The Senkaku Islands incident and Japan-China relations

Author: Satoshi Amako, Waseda University

Since the Senkaku Islands ship collision incident, media sensationalism has raged, and Japan-China relations have been greatly shaken. In the middle of this upheaval, which involved the cancellation of various Japan-China related events, I went to Beijing on September 26 to participate in the Japan-China-Korea Symposium hosted by the Chinese East Asia Forum. The keynote speech strongly urged that ‘given the current difficulties, dialogue between Japan and China is necessary more than ever. Cutting off dialogue will not achieve anything’. Almost all of the 150 participants enthusiastically supported the idea. The worsening relation is saddening, and I sincerely hope improvements can be realized as also did many of the Chinese participants.

So, how should we interpret the recent sequence of events? After the incident occurred on September 7, the current situation was set in train by Japan’s rigid stance, arresting the Chinese sea captain and extending his period of detention. On the Chinese side, economic transactions and large scale tourist group trips bound for Japan were quickly cancelled, and additional harsh action also appeared to be in the offing. Japan conceded releasing the ship’s captain, and still China didn’t yield, demanding an apology and financial compensation, and detaining four Fujita Corporation employees. However, before long embargoed Japan bound rare earth exports resumed, and three, and then eventually the four, Fujita employees were released.

Let’s examine these events carefully.

The first problem is whether this incident was accidental or intentional. Foreign Minister Maehara, having seen the video evidence, described it as ‘clearly a ramming’, asserting that it was intentional. China on the other hand claims the incident was accidental as the collision happened while the fishing boat was attempting to escape from being encircled by patrol boats. Putting all this together, I see it as an intentionally planned action by the Chinese side. The main reasons for this are: (1) the large gathering of Chinese fishing boats in the area; (2) the recent assertive actions by China in the South China Sea regarding Chinese territorial claims and the expansion of maritime interests; (3) the Chinese authorities’ consecutive stubborn actions leaving no scope for negotiation in the immediate aftermath; and (4) Japan’s willingness to publicly release the video, demonstrating a positive approach.

The second problem is why the situation played out this way. There are number of interpretations. First, it was a sphere of influence battle between Japan and China over the East China Sea, including territory. If China were to recognize Japan’s at-first-stubborn-actions and its handling of the issue according to domestic law, China would be seen to be yielding to Japan. Accordingly China sought to make Japan, who at one stroke had taken a stubborn line, yield. Second, it was a manifestation of a rising China’s great-power-hegemonic-consciousness. China’s GDP has surpassed Japan, and its rapid economic growth rate of around 10 per cent continues. China’s military strength has already overtaken that of Japan, and China is now said to be engaged in the construction of aircraft carriers. With the intention of displaying its own strength, China came out with an equally stubborn stance. Third, it is a reflection of a domestic conflict in China between the ever increasingly powerful vested interests groups — particularly in this case surrounding the issue of marine resources development between those who assert independent development by China and those who give precedence to joint Sino-Japanese development. Finally, it is a reflection of a leadership struggle within the CCP. With the Central Committee of the CCP’s 5th Plenum in prospect and now under way, and heading toward the CCP National Congress in 2012, serious tension is said to be emerging within the ruling circle of top leaders — over broad personnel changes. Those opposed to the leadership of Hu Jintao and Wen Jiabao are thought to have made use of Japan-China relations to shake the balance.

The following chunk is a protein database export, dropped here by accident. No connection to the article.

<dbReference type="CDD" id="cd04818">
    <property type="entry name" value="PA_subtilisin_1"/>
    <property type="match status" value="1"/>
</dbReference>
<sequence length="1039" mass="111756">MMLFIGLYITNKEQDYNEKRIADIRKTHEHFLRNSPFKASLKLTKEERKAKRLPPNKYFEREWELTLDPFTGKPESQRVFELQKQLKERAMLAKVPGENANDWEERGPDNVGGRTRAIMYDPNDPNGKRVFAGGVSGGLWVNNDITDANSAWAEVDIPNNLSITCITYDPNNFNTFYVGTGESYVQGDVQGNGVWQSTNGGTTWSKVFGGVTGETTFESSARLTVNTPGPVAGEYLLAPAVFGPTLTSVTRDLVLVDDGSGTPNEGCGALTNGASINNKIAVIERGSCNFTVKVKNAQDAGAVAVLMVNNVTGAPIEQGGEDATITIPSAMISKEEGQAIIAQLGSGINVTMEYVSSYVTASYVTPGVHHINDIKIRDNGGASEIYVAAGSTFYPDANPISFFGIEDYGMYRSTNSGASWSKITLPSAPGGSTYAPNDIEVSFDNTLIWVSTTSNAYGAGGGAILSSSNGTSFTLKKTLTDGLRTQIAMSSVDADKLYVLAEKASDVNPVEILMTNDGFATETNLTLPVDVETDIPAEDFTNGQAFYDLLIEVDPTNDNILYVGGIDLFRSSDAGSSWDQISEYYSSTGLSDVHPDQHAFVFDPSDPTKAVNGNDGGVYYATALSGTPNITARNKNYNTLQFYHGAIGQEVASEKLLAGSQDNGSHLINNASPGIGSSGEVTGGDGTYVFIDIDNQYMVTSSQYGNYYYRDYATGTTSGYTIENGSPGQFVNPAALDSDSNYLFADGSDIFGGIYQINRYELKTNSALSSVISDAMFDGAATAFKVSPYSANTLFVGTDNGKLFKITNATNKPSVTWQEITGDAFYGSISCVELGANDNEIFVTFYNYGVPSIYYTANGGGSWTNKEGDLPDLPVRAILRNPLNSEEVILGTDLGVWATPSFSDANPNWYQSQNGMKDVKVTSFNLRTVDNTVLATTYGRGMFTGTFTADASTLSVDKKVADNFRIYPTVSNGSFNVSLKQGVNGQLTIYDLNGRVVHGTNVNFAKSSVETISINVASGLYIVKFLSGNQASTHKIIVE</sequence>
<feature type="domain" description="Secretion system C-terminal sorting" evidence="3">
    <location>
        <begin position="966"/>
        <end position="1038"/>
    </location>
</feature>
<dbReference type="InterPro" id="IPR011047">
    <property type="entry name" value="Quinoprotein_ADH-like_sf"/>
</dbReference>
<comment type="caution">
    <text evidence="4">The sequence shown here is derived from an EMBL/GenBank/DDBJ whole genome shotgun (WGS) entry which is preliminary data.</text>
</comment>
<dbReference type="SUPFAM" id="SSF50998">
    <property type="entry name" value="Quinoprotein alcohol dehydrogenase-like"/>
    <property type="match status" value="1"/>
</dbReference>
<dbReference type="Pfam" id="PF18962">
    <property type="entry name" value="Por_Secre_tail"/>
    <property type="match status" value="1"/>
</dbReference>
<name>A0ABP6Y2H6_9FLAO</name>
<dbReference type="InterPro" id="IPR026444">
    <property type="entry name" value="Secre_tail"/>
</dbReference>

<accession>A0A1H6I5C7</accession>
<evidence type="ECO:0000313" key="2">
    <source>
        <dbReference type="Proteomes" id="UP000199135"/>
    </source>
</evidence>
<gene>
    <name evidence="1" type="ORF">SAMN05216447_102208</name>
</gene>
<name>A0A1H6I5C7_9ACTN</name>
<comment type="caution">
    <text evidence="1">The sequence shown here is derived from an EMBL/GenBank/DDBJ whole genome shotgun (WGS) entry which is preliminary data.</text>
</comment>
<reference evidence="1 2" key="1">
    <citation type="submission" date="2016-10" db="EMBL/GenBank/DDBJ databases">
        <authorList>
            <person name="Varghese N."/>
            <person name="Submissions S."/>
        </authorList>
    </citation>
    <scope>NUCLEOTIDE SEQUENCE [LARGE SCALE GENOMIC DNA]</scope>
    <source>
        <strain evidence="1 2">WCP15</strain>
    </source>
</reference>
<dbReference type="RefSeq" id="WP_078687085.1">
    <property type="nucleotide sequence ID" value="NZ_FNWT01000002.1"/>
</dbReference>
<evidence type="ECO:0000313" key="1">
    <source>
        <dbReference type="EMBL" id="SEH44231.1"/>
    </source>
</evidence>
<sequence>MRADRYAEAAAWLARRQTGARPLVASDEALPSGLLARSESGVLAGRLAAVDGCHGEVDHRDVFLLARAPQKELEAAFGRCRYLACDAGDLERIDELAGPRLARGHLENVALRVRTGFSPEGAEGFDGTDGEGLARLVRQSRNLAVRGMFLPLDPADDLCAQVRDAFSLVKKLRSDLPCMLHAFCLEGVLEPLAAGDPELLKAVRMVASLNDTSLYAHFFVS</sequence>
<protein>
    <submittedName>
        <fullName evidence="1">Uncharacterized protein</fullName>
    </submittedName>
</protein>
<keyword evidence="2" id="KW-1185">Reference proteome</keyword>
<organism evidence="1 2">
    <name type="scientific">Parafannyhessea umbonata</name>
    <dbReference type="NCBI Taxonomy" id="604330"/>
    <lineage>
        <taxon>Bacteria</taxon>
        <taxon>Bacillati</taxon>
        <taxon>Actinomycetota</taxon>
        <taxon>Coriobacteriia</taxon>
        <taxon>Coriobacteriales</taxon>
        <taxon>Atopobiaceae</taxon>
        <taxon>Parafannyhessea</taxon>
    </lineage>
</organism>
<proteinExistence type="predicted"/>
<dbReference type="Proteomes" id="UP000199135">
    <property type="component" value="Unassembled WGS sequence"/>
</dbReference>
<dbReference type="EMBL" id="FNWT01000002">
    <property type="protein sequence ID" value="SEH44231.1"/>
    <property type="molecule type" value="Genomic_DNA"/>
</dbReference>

Perhaps all four interpretations, intricately intertwined, contributed to the overall situation.

If we focus on why the incident came about at this particular time, the third reason comes to the fore. The increasing influence of vested interest groups on policy decisions is also remarked upon by many Chinese. Since the incident broke out just as Japan and China were looking toward negotiations to conclude a treaty on gas fields in the East China Sea, we cannot rule out the possibility that opposing factions manoeuvred to thwart the negotiations. Following the release of the ship captain on the September 24, China high-handedly continued to demand an ‘apology and financial compensation’. So why did China turn about face resuming rare earth exports, releasing the Fujita employees, and moving to mend relations? The forces that opposed joint development of the resources were successful throwing that off course. Still, they feared that with Japan’s courting of international public opinion, excessive pressure or high-handedness would produce a lasting anti-China backlash. It seems a re-positioning took place within ruling circles in China on September 25. The issue for the future is how Japan and China will find a launching pad to mend their relations.

Satoshi Amako is Professor and formerly Dean of the Graduate School of Asia Pacific Studies at Waseda University in Tokyo.

This essay was translated by Ben Ascione, a graduate student at Waseda University.

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